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The law officer helped lead the fight to put the Trump administration's travel ban on hold.

As Noah Purcell watched chaos descend on airports across the nation over the last weekend of January, he knew he had to challenge the executive order that denied entry into the United States to citizens of seven predominantly Muslum countries. Purcell, Washington State’s solicitor general, became a pivotal member of the team that built and argued the case that brought the Trump administration’s original travel ban to a halt.

“It seemed the order was done to keep a discriminatory campaign promise to target Muslims rather than for actual security reasons,” Purcell recalls. “It showed a lack of thought and care to the legal issues.”

The executive order denied entry into the United States to citizens of seven predominantly Muslim countries, among them Iraq, Syria, and Iran. Even longtime U.S. residents from those countries, including green card and visa holders, students, and preapproved refugees, were held upon arrival at U.S. airports or barred from boarding flights abroad. Hours after the ban went into effect, lawyers and nonprofit groups arrived in droves to help.

To Purcell, the legal issues were clear. They included a violation of the First Amendment by disfavoring one religion, a violation of the Immigration and Nationality Act by discriminating based on country of origin, and a lack of due process for those affected because there was no way for them to prove why they weren’t a risk.

“About a half million people in the United States who have green cards come from those seven countries,” says Purcell. “You could have been here for 20 years working at a U.S. business or teaching at a university, with children of U.S. citizenship, and all of a sudden you can’t leave the country and come back, or you can’t come back if you’re overseas.”

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Purcell’s boss, Washington State Attorney General Bob Ferguson, quickly gave the green light for Purcell and his team to set to work preparing over the weekend, gathering all the evidence they could find: Professors with green cards at public universities were stranded overseas; an Iranian-born dean from the University of Washington had to cancel a keynote address at a conference in Hong Kong because she wasn’t sure whether she’d be allowed back into the United States. The team also reached out to Washington-based companies such as Expedia and Amazon to see how they had been affected.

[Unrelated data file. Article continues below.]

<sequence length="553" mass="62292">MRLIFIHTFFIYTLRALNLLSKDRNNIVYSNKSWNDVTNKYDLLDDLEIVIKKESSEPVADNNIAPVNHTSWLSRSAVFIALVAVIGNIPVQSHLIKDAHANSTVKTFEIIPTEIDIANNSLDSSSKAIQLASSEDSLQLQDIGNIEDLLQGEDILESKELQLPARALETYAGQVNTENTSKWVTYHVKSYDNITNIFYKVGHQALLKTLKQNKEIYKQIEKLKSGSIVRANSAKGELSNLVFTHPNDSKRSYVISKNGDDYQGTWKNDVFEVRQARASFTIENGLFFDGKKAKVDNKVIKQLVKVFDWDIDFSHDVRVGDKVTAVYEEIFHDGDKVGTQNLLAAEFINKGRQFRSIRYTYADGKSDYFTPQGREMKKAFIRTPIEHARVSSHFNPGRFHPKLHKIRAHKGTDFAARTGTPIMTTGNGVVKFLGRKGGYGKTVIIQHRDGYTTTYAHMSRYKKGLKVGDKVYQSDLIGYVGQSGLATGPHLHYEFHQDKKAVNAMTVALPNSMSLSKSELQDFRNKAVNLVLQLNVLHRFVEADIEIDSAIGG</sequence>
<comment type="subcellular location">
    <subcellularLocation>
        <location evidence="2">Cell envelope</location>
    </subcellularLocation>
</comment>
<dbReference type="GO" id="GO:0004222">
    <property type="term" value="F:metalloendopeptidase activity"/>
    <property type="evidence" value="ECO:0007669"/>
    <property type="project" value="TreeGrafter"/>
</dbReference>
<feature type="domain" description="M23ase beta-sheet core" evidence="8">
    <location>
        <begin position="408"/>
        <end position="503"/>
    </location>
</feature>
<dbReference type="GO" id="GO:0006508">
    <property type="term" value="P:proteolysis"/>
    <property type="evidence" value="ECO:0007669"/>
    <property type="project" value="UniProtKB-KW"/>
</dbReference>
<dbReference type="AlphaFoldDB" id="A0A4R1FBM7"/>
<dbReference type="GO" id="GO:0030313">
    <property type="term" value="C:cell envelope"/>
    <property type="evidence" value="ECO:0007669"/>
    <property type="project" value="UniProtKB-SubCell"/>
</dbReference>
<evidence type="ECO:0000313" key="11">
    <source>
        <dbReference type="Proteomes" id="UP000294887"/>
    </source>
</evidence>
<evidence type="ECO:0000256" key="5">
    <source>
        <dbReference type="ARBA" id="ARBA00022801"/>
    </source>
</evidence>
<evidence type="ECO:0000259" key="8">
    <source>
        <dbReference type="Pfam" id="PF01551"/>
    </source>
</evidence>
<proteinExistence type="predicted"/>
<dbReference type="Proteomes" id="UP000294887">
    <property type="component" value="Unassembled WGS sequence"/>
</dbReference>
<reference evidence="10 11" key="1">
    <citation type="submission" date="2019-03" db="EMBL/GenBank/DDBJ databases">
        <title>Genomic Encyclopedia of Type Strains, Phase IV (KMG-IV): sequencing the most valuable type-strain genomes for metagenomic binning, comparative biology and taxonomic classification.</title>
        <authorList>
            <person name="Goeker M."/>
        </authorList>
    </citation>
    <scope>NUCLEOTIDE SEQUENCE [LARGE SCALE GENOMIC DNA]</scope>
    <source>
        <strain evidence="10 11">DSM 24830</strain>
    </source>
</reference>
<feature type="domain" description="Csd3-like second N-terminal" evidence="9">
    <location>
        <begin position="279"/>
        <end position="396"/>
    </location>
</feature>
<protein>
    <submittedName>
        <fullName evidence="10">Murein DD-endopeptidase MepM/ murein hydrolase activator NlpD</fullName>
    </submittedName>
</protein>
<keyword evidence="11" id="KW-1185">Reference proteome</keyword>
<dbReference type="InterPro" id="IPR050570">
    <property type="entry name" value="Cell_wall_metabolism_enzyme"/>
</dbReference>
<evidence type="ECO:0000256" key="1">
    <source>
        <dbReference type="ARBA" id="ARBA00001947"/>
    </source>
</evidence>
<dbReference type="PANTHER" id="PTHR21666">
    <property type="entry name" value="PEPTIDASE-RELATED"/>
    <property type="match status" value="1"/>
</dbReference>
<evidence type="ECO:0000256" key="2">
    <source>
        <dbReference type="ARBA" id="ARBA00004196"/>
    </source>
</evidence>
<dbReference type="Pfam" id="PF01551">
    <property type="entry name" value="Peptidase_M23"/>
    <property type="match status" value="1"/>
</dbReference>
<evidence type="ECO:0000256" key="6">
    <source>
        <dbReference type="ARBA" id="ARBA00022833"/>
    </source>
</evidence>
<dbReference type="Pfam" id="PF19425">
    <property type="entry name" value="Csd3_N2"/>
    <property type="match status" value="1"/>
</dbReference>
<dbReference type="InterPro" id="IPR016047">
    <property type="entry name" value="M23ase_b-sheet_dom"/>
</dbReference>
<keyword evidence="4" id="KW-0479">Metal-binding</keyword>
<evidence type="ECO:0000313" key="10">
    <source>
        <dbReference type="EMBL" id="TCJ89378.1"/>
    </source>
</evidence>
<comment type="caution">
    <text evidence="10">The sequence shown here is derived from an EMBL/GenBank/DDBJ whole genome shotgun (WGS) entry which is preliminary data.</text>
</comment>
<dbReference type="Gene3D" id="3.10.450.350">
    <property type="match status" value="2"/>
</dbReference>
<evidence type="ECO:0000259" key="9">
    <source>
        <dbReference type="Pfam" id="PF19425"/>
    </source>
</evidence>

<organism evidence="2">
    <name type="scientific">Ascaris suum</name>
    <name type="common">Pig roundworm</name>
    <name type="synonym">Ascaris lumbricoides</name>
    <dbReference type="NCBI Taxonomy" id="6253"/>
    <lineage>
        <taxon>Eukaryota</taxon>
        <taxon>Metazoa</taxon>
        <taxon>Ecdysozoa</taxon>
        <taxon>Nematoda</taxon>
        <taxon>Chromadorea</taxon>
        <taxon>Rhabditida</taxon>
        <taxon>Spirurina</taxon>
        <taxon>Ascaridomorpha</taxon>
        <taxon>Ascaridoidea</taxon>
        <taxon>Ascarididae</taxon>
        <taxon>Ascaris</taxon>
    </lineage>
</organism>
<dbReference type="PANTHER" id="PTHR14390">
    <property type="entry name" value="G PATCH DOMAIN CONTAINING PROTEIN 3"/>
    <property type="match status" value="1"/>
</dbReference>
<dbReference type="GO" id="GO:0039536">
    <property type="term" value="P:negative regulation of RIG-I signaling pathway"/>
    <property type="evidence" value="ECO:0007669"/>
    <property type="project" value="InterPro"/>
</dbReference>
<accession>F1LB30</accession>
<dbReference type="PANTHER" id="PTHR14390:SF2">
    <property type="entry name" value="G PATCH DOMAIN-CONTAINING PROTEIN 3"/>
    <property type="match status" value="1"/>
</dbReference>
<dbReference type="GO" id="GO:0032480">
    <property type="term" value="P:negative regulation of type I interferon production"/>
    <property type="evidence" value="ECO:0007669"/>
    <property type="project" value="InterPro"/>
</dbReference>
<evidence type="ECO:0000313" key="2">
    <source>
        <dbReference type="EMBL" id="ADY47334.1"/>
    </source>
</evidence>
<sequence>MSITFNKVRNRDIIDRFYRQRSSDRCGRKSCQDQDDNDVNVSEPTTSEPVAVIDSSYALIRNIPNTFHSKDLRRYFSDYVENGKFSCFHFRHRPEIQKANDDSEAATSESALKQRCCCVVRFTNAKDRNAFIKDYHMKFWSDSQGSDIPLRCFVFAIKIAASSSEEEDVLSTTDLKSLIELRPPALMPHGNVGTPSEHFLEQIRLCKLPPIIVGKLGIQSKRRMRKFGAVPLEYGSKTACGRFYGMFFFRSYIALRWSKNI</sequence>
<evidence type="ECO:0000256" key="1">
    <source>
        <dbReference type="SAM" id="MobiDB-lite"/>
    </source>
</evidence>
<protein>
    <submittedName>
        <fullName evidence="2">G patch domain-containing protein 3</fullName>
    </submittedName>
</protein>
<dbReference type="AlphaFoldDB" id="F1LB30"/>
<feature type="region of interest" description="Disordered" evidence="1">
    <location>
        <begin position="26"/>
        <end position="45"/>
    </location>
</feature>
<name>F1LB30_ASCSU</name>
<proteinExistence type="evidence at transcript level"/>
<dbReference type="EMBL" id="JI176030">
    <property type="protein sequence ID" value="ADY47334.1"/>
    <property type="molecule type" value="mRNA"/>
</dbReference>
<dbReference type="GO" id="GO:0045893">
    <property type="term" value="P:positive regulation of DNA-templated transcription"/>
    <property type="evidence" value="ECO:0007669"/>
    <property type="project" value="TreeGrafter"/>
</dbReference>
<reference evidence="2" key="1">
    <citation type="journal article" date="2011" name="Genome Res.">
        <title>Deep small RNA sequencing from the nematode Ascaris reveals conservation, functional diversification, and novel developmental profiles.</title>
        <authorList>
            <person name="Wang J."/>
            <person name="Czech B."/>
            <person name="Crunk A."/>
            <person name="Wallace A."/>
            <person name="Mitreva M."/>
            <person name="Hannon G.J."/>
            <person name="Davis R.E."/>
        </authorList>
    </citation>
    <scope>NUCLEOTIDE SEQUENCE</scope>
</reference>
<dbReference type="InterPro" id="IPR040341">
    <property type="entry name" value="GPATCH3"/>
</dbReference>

“Nobody slept very much that weekend,” recalls Purcell. “But we had to move quickly, because every hour people were literally being turned away.”

The case was filed on the Monday following the ban. Purcell argued the case on behalf of Washington State before a U.S. District Judge on Friday, and that same day the judge ruled in favor of the temporary restraining order. Four days later, before Purcell could even take a breath, he was on a conference call with the Ninth Circuit Court of Appeals, which upheld the temporary restraining order.

“It happened extremely fast; it’s hard to remember how immediately this stuff was all happening, and how urgent it was,” he says now. “There was a lot hanging in the balance.”

The federal government came out with a revised ban in March, and by then, other parties, including the American Civil Liberties Union and the state of Hawaii, had challenged the new version. The current Executive Order, as limited by modified injunctions that went into effect in June, bars foreign nationals from a list of six countries who don’t have a “bona fide relationship with any person or entity in the United States.” At press time, the Supreme Court was slated to hear arguments on the order in October.

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Purcell believes his early wins were an indicator that the nation’s system of checks and balances still works. He just hopes the damage done isn’t irreversible.

“One of the most unfortunate things about the travel ban is that it didn’t just scare off people from those seven countries,” says Purcell. “It also made people from other countries very nervous about coming here to visit and staying here for work. I think that’s going to hurt us not just economically, but also socially. People should see the United States as a beacon for freedom and opportunity, and the travel ban really sent the opposite message.”

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